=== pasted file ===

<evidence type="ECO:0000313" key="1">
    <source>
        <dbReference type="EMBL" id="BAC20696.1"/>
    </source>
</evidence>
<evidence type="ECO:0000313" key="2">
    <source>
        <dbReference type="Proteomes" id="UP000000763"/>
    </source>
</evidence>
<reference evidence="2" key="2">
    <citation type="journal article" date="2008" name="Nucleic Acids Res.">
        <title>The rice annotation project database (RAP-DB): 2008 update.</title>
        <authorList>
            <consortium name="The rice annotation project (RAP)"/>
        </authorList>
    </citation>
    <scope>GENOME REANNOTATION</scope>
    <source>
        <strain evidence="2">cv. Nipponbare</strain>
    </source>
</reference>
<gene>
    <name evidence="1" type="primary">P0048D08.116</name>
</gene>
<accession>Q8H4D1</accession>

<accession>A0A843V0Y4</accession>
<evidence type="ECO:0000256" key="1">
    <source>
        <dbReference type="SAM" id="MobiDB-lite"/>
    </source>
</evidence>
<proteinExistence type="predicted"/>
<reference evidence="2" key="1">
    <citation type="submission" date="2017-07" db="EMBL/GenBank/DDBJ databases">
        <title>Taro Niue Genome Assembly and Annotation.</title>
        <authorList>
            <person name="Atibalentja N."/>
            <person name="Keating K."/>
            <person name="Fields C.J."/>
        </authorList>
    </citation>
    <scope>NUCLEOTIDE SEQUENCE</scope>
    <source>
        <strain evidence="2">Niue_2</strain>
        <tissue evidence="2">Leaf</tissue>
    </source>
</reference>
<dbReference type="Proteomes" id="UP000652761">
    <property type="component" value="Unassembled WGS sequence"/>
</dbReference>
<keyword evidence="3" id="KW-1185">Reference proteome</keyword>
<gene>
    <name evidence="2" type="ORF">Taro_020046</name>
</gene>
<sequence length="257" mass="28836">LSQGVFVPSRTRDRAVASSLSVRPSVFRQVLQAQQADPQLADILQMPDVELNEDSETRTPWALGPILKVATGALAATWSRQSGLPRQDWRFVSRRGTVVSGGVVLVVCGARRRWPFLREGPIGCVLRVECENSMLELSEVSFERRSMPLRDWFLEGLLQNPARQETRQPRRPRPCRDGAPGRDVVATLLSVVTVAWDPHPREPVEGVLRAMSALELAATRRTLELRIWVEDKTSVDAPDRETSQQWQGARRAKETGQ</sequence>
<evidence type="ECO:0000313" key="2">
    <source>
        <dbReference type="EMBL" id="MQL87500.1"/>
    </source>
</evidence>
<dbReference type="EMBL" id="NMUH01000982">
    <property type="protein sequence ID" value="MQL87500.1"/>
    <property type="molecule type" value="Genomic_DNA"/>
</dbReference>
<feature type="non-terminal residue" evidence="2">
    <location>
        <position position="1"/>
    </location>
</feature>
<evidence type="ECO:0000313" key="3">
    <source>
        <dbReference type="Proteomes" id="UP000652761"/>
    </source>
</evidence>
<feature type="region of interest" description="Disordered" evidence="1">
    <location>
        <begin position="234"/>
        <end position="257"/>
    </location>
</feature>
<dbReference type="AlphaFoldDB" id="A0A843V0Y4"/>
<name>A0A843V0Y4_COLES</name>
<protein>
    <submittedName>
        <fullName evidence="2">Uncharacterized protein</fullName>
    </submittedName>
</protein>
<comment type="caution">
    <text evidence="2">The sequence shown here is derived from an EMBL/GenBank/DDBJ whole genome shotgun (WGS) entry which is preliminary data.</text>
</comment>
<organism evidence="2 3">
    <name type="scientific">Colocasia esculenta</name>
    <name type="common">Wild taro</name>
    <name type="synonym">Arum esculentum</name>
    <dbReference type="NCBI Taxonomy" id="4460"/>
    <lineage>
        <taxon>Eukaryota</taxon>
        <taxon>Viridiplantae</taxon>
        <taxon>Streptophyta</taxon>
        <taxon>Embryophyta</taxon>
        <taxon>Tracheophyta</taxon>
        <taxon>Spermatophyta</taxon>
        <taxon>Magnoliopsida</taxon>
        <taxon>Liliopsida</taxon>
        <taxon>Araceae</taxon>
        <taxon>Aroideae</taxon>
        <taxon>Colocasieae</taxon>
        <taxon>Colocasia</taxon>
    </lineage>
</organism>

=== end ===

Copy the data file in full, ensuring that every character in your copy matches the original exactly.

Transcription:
<evidence type="ECO:0000313" key="1">
    <source>
        <dbReference type="EMBL" id="BAC20696.1"/>
    </source>
</evidence>
<evidence type="ECO:0000313" key="2">
    <source>
        <dbReference type="Proteomes" id="UP000000763"/>
    </source>
</evidence>
<reference evidence="2" key="2">
    <citation type="journal article" date="2008" name="Nucleic Acids Res.">
        <title>The rice annotation project database (RAP-DB): 2008 update.</title>
        <authorList>
            <consortium name="The rice annotation project (RAP)"/>
        </authorList>
    </citation>
    <scope>GENOME REANNOTATION</scope>
    <source>
        <strain evidence="2">cv. Nipponbare</strain>
    </source>
</reference>
<gene>
    <name evidence="1" type="primary">P0048D08.116</name>
</gene>
<accession>Q8H4D1</accession>

<accession>A0A843V0Y4</accession>
<evidence type="ECO:0000256" key="1">
    <source>
        <dbReference type="SAM" id="MobiDB-lite"/>
    </source>
</evidence>
<proteinExistence type="predicted"/>
<reference evidence="2" key="1">
    <citation type="submission" date="2017-07" db="EMBL/GenBank/DDBJ databases">
        <title>Taro Niue Genome Assembly and Annotation.</title>
        <authorList>
            <person name="Atibalentja N."/>
            <person name="Keating K."/>
            <person name="Fields C.J."/>
        </authorList>
    </citation>
    <scope>NUCLEOTIDE SEQUENCE</scope>
    <source>
        <strain evidence="2">Niue_2</strain>
        <tissue evidence="2">Leaf</tissue>
    </source>
</reference>
<dbReference type="Proteomes" id="UP000652761">
    <property type="component" value="Unassembled WGS sequence"/>
</dbReference>
<keyword evidence="3" id="KW-1185">Reference proteome</keyword>
<gene>
    <name evidence="2" type="ORF">Taro_020046</name>
</gene>
<sequence length="257" mass="28836">LSQGVFVPSRTRDRAVASSLSVRPSVFRQVLQAQQADPQLADILQMPDVELNEDSETRTPWALGPILKVATGALAATWSRQSGLPRQDWRFVSRRGTVVSGGVVLVVCGARRRWPFLREGPIGCVLRVECENSMLELSEVSFERRSMPLRDWFLEGLLQNPARQETRQPRRPRPCRDGAPGRDVVATLLSVVTVAWDPHPREPVEGVLRAMSALELAATRRTLELRIWVEDKTSVDAPDRETSQQWQGARRAKETGQ</sequence>
<evidence type="ECO:0000313" key="2">
    <source>
        <dbReference type="EMBL" id="MQL87500.1"/>
    </source>
</evidence>
<dbReference type="EMBL" id="NMUH01000982">
    <property type="protein sequence ID" value="MQL87500.1"/>
    <property type="molecule type" value="Genomic_DNA"/>
</dbReference>
<feature type="non-terminal residue" evidence="2">
    <location>
        <position position="1"/>
    </location>
</feature>
<evidence type="ECO:0000313" key="3">
    <source>
        <dbReference type="Proteomes" id="UP000652761"/>
    </source>
</evidence>
<feature type="region of interest" description="Disordered" evidence="1">
    <location>
        <begin position="234"/>
        <end position="257"/>
    </location>
</feature>
<dbReference type="AlphaFoldDB" id="A0A843V0Y4"/>
<name>A0A843V0Y4_COLES</name>
<protein>
    <submittedName>
        <fullName evidence="2">Uncharacterized protein</fullName>
    </submittedName>
</protein>
<comment type="caution">
    <text evidence="2">The sequence shown here is derived from an EMBL/GenBank/DDBJ whole genome shotgun (WGS) entry which is preliminary data.</text>
</comment>
<organism evidence="2 3">
    <name type="scientific">Colocasia esculenta</name>
    <name type="common">Wild taro</name>
    <name type="synonym">Arum esculentum</name>
    <dbReference type="NCBI Taxonomy" id="4460"/>
    <lineage>
        <taxon>Eukaryota</taxon>
        <taxon>Viridiplantae</taxon>
        <taxon>Streptophyta</taxon>
        <taxon>Embryophyta</taxon>
        <taxon>Tracheophyta</taxon>
        <taxon>Spermatophyta</taxon>
        <taxon>Magnoliopsida</taxon>
        <taxon>Liliopsida</taxon>
        <taxon>Araceae</taxon>
        <taxon>Aroideae</taxon>
        <taxon>Colocasieae</taxon>
        <taxon>Colocasia</taxon>
    </lineage>
</organism>